Enfield Savoy Cinema

By Cathy Jones (2010, updated 2023)

The former Enfield Savoy Cinema is located on Liverpool Road, Enfield.  It was located in the Central Ward of the former Enfield Council which has been part of Burwood Council since 1 January 1949.

The Enfield Savoy was the third theatre in the Enfield area.  The original Enfield Theatre was a galvanised iron walled, open air place situated on Liverpool Road on the site of the current St Joseph’s Catholic Church.  This theatre opened in 1912 and closed in 1916.

The second Enfield Theatre opened at 325 Liverpool Road and was known as the Broadway Picture Palace.  The building was a simple brick structure with a raised section at the rear.  The date of opening is unclear but this closed c.1927 when the Enfield Savoy opened.  This building was later occupied by the British Carpet Company, which has since been demolished.

The third Enfield theatre was opened on 16 November 1927 as the Enfield Cinema. The 1928 Enfield Council valuation book indicates that the cost of the building was £17,000. The theatre had a seating capacity for 1,878.  It was designed by the architectural firm Kaberry & Chard.

By 1932, Western Suburbs Cinemas Ltd had gained control of the theatre.  Western Suburbs Cinemas (WSC) was a company which operated in Sydney’s western suburbs and was managed by (A J) Alf Bezant (d.1950).   The Enfield Savoy, Strathfield Melba and Homebush Theatre were  all WSC cinemas.

In 1938, the cinema was substantially redesigned and the façade and interior rebuilt in Art Deco style under guidance of architect G N Kentworthy (who also designed Cremorne Orpheum). Added to the alterations was the installation of a Christie organ, which was fitted with glass ornamentation and concealed lighting.

The cinema was renamed the Savoy and reopened by the Mayor of Enfield in July 1938. Western Suburbs Cinemas Ltd came under control of Hoyts in 1944.  Enfield Council minutes note that the theatre was used for ANZAC Day and Armistice Day services from 1940 onwards in association with the Enfield-Croydon Park Sub-Branch.

By the late 1950’s, audiences had declined and the theatre had restricted screenings. The last movie shown at the Savoy was ‘Some Like It Hot’ in 1960.

Since 1960, the cinema has been used as a carpet and furniture warehouse and plumbing .


Cork, K, 1985, A history of the cinemas of Burwood Municipality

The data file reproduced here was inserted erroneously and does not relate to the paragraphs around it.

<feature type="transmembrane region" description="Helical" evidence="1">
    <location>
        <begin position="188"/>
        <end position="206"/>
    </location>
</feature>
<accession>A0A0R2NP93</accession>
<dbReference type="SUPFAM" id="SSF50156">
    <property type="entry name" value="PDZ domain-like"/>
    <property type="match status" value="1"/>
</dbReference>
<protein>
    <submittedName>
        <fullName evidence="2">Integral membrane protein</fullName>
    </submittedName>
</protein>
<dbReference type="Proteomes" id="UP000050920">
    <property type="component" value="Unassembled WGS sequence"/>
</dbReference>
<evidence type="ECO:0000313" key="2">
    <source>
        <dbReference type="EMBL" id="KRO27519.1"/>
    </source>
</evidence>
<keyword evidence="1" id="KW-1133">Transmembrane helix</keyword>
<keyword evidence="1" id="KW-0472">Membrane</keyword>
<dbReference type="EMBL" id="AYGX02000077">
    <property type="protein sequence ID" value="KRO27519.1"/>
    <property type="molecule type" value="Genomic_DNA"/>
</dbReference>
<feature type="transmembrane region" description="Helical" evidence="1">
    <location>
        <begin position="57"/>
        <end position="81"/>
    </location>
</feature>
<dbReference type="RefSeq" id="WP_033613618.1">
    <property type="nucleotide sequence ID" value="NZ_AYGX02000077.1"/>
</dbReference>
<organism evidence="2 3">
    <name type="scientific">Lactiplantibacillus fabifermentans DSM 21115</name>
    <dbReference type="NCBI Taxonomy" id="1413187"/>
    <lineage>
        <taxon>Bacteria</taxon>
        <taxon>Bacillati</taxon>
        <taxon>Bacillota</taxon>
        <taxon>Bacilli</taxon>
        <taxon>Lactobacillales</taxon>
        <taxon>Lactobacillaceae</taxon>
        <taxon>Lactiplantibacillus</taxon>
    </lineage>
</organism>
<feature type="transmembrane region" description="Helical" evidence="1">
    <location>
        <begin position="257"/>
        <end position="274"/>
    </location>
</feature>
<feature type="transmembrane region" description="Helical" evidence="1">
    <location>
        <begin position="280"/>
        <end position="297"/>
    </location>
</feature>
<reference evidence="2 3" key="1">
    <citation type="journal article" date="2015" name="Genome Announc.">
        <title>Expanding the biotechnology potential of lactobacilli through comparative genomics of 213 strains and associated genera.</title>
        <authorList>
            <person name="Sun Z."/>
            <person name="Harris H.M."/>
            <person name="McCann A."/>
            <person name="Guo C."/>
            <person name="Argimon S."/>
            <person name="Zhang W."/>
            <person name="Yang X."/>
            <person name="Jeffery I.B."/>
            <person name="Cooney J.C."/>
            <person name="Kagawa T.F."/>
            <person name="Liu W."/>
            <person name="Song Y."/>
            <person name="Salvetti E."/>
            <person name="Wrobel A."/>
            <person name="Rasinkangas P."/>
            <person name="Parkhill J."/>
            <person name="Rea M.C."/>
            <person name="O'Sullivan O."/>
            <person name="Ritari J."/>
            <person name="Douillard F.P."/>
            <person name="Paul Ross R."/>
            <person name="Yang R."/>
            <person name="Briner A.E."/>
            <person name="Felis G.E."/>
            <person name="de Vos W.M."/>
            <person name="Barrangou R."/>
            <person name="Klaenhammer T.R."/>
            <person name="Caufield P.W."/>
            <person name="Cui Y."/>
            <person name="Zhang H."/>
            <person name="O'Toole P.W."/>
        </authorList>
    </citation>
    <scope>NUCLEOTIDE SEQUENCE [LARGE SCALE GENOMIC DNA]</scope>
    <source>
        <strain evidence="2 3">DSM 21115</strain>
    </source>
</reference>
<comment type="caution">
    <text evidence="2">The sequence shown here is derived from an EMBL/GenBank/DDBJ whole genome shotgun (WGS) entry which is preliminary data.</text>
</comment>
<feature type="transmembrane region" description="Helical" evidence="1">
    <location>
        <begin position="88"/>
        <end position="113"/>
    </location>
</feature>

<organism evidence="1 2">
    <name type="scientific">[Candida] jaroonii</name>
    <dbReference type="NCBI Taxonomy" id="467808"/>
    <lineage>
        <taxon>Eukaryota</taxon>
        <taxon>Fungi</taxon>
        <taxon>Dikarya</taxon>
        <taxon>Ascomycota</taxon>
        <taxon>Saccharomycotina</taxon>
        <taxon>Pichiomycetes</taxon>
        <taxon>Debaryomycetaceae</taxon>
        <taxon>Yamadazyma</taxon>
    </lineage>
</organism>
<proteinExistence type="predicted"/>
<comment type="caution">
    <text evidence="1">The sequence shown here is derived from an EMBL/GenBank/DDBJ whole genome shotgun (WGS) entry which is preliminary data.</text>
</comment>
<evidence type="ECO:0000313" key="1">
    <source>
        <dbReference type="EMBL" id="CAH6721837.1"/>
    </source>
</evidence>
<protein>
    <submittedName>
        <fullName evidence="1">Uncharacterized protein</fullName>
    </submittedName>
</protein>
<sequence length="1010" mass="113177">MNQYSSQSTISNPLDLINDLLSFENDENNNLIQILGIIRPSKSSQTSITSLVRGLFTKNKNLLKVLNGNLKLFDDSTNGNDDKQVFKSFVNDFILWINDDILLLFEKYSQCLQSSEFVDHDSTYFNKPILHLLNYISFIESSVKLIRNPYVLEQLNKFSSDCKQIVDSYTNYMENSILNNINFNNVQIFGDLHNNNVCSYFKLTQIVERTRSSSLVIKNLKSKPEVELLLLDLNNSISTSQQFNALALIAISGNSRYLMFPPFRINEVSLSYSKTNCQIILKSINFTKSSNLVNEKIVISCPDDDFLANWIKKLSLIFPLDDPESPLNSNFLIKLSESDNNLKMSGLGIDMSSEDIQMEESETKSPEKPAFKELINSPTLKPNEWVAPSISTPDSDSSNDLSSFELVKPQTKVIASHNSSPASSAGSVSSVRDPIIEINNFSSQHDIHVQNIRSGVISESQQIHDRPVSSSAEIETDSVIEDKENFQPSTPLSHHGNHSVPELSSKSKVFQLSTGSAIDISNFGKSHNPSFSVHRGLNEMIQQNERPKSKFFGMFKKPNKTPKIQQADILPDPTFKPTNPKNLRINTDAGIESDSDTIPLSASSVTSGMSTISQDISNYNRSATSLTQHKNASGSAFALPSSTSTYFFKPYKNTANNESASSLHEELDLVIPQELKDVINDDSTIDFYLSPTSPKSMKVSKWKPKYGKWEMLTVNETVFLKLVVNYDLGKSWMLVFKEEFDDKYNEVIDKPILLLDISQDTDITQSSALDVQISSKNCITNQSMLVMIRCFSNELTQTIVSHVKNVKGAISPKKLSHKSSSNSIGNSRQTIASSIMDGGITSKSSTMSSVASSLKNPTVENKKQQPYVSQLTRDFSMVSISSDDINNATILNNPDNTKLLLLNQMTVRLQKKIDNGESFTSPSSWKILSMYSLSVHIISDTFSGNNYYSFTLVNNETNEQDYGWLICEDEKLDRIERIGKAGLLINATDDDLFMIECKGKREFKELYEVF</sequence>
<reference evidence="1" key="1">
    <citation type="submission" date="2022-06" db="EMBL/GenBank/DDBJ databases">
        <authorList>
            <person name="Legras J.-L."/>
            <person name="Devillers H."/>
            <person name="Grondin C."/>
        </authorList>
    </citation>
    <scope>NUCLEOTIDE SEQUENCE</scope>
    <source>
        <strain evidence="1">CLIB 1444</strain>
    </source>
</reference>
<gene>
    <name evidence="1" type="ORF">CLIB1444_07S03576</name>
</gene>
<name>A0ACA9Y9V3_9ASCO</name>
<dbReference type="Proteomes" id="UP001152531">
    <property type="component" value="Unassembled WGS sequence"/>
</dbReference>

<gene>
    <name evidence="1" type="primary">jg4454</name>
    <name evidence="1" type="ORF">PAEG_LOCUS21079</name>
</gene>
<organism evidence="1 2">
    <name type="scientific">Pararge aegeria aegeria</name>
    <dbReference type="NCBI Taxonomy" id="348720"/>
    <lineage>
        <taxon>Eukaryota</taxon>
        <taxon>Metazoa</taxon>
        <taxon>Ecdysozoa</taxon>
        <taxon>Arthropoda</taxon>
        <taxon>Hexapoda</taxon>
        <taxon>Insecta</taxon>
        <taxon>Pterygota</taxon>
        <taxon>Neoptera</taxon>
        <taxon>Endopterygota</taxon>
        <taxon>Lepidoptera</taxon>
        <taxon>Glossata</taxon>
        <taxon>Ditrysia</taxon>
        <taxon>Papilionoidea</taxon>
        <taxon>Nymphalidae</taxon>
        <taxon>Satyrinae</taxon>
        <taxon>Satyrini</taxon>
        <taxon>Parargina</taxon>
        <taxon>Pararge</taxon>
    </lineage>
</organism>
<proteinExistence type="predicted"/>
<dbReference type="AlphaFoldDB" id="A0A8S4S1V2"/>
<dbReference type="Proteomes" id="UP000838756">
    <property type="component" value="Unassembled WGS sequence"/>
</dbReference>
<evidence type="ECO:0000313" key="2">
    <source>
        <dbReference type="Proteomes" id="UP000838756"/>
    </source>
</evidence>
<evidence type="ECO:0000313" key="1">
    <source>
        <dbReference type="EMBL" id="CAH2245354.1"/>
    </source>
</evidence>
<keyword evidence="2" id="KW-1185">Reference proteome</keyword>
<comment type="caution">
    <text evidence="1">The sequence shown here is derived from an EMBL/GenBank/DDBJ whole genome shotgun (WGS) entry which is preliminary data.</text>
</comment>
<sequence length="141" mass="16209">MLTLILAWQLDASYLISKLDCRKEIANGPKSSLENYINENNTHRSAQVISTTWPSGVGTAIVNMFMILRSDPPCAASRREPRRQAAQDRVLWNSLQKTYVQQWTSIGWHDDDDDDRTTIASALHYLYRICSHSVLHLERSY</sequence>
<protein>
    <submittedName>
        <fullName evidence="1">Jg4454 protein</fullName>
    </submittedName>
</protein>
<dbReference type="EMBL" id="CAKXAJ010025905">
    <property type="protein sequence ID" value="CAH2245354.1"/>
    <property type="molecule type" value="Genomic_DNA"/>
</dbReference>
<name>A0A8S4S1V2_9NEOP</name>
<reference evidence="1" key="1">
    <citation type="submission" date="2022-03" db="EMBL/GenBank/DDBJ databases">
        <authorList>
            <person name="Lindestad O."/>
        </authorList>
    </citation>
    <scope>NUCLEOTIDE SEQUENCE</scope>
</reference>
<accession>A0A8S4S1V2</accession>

Department of NSW Valuer-General, Valuation List dated 1 October 1928, Assessment 991.

Roe, Kevin, Hoyts Enfield Savoy, viewed at http://cinematreasures.org/theaters/35280


  1. My father-in-law, Len Hyde, was an apprenticed projectionist at tne Savoy Enfield, starting in 1936 at the age of 14, along with his close friend Joe Croll. One shot of the projection room shows them as the two younger men to the left side.

    He says he started work at 11 am and didn’t get home till he had rewound all the film used that day, so with shows often ending around 10.45, he would be home around 11.30.

    They also did live shows and he often had to use the spotlight to highlight the stars.


  2. Great comment Michael. Grew up in Strathfield; went to the Melba there but mostly to the Palatial in Burwood; never knew the Astor, mores the pity, but spent my youth sloogging up and down Enfield Baths with Jack Stutsell yelling at me!


  3. Any photos of the little miss enfield competition about 1952/53 held at savoy enfield love to see as i was on stage at the judging.


  4. As a six year old child in 1955, my brother and I went to the Savoy Cinema Saturday afternoon children’s matinee every week for about three years. We lived at 10 Coronation Parade and my father was the dentist at those premises at the time.

    I remember that one week they showed us a totally unsuitable and pretty scary science fiction film called “The Man From Planet X” (1951). It scared the pants off us at the time, even though it would seem very mild these days.


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